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What Is Salary Discrimination?

Unfortunately, there are many kinds of discrimination in the workplace. From race and gender discrimination to discrimination against individuals with disabilities, employees may face hardship at every turn. However, what about salary? Can an employee face discrimination if their salary is too high or too low? Keep reading to find out.

Understanding Discrimination

In general, the Equal Employment Opportunity Commission defines discrimination as negative or unfavorable treatment by one person to another based on characteristics or circumstances. Most people think of discrimination in very limited terms like race or gender. However, discrimination can occur for a number of reasons from a person’s disability to their educational background and economic standing.

It is illegal for an employer to discriminate against workers for being in a protected class or any other reason. The EEOC and the U.S. Department of Labor have established laws that protect workers and create reporting structures for victims of discrimination. Human resources departments are representatives of these structures in the workplace and should provide sufficient guidance and support to those facing harassment and discrimination.

Discrimination, while illegal under the law, can happen at any time from the hiring process to retirement. Keep reading to find out more about discrimination against current employees.

Pay Discrimination

One form of discrimination often dismissed as a slight rather than discrimination involves salary and compensation. Pay discrimination occurs when an employer fails to pay equal wages to employees doing equal work. According to federal law, this form of discrimination occurs despite the “substantially equal responsibility, skill, and effort, and work under similar conditions.”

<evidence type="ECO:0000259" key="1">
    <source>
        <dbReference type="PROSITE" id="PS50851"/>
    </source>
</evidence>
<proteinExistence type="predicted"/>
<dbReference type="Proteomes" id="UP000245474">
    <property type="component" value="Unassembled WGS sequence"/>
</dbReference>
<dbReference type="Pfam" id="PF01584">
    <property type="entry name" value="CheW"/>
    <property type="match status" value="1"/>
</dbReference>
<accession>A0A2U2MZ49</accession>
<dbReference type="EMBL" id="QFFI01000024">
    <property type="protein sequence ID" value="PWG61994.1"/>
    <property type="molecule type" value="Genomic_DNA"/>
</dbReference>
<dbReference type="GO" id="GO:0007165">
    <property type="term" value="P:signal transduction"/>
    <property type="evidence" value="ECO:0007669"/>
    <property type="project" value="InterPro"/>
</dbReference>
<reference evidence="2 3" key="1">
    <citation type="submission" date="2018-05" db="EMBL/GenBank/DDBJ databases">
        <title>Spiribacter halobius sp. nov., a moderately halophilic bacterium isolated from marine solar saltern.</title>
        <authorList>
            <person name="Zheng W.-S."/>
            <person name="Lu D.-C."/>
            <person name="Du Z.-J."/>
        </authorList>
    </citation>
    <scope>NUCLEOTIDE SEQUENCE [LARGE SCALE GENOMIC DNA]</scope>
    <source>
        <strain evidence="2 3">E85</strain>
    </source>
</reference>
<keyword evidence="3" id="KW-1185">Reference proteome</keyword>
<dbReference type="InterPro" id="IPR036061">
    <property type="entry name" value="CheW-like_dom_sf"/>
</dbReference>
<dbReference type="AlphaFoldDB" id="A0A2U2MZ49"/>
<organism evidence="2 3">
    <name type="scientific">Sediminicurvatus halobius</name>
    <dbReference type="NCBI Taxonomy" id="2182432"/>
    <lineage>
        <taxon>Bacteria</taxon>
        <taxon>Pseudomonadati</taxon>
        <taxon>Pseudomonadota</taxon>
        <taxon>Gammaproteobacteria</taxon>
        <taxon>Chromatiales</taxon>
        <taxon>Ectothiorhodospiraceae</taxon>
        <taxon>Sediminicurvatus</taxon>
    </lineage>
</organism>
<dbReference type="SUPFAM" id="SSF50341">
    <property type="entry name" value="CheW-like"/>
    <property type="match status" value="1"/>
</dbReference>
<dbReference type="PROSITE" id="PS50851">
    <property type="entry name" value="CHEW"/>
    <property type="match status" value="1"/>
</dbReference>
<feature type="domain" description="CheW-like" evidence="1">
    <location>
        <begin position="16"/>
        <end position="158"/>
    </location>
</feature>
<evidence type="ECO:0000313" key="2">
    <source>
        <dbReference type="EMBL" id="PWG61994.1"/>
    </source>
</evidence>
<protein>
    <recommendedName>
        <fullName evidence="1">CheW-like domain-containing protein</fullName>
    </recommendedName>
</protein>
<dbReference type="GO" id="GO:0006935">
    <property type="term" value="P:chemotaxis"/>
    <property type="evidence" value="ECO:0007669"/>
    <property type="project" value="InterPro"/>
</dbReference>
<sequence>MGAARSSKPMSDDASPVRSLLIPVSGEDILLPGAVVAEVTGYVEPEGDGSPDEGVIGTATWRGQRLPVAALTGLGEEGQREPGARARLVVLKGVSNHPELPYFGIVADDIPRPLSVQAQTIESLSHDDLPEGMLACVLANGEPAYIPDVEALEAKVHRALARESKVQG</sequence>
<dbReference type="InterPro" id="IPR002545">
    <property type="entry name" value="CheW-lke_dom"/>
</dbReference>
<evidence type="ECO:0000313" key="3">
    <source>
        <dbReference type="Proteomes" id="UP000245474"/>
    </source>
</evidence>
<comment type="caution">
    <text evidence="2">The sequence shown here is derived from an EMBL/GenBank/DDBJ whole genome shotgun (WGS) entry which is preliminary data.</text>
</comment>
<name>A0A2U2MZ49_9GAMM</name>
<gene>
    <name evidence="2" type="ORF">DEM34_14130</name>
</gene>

However, this definition can be misleading as many people interpret it to mean that employees must have the same job title. The reality is that as long as the job content is recognized as equal between two employees, there must be equal compensation.

Salary discrimination also does not strictly apply to annual wages. Pay discrimination may impact:

  • Bonuses
  • Overtime
  • Vacation pays
  • Benefits
  • Profit-sharing
  • Stock options
  • Reimbursement
  • Allowances

As long as the employer is not providing equal compensation to employees with substantially equal responsibilities, they are committing pay discrimination.

Examples

Pay Discrimination Based on Age

A Gen Z sales associate and a Gen X customer success associate work at the same retail service desk and perform equal job responsibilities. However, the younger sales associate receives an hourly wage of $25 per hour while the older customer success associate receives only $15 per hour.

Pay Discrimination Based on Gender

A female engineering professor and a male aeronautics professor working in the same engineering department at a university are up for tenure. Both professors have equal education, experience, and merit and the department has two spots open for tenure. However, only the male professor is granted tenure along with another male colleague.

Pay Discrimination Based on Race and Sex

A designer store employs two personal shoppers: a white male and an African American woman. Both personal shoppers work on commission, but the white male employee makes an average of 15% more per sale than his African American female coworker.

Pay Discrimination Based on Gender Identity/Sexual Orientation

Two realtors at a local brokerage are sent to a mandatory regional conference. One realtor is a cisgender heterosexual woman while her coworker is a transgender man. Upon their return to the office, only the cishet woman receives travel reimbursement despite both realtors purchasing plane tickets for the conference.

Legal Options for Pay Discrimination

If an individual believes they are experiencing wage discrimination, they must take the matter to their human resources representative as soon as possible. If the HR rep does not provide sufficient support or guidance, it may be time to consult an attorney.

A lawyer can assist with building a case and collecting evidence of discrimination for a formal lawsuit. This is a tedious process, and it requires legal experience. A qualified attorney can provide the guidance and support necessary to combat discrimination.

If you believe you have a wage discrimination case, contact Eldridge & Blakney, PC.

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